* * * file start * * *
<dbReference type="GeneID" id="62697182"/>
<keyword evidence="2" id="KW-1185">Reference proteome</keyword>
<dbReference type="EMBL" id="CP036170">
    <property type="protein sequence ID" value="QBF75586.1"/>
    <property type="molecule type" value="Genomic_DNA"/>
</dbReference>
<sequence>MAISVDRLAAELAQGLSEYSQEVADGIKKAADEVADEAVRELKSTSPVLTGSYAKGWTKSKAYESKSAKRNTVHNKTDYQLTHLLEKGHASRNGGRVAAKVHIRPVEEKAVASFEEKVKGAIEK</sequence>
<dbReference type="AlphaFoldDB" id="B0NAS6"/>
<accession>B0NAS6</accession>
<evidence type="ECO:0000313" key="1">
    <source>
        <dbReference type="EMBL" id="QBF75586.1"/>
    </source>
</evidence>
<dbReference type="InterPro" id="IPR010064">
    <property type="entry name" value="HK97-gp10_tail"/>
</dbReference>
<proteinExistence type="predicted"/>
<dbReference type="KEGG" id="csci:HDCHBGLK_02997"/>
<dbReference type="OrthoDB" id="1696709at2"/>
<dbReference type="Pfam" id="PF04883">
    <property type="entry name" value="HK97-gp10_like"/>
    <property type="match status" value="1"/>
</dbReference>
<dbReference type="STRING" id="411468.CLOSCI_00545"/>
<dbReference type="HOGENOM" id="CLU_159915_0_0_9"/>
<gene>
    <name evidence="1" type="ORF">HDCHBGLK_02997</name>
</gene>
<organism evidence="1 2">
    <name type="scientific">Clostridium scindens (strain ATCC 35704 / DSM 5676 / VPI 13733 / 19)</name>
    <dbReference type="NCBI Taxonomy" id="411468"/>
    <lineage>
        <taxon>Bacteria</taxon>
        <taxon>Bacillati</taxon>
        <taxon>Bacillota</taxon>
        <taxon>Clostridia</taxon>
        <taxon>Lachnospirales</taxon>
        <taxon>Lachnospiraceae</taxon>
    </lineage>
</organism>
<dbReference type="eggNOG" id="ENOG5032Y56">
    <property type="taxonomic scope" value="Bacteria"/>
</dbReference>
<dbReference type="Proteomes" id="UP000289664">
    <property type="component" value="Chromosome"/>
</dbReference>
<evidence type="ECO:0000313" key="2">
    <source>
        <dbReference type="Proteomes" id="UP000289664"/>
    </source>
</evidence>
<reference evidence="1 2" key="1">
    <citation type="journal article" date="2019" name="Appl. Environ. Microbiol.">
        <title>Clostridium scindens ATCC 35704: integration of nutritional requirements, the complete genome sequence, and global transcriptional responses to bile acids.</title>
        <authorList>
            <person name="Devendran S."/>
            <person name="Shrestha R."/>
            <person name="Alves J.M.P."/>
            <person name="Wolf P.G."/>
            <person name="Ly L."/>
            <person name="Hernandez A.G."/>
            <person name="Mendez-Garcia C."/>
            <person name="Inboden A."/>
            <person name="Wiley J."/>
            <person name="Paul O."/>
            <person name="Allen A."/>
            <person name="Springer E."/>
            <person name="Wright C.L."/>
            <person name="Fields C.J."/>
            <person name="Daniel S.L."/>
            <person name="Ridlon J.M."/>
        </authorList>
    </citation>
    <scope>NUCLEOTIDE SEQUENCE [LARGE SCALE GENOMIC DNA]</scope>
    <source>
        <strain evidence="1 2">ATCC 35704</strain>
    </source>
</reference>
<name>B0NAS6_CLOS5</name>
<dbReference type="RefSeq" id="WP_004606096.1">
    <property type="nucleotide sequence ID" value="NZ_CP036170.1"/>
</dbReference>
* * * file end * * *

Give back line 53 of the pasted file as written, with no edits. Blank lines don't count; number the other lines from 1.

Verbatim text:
<reference evidence="1 2" key="1">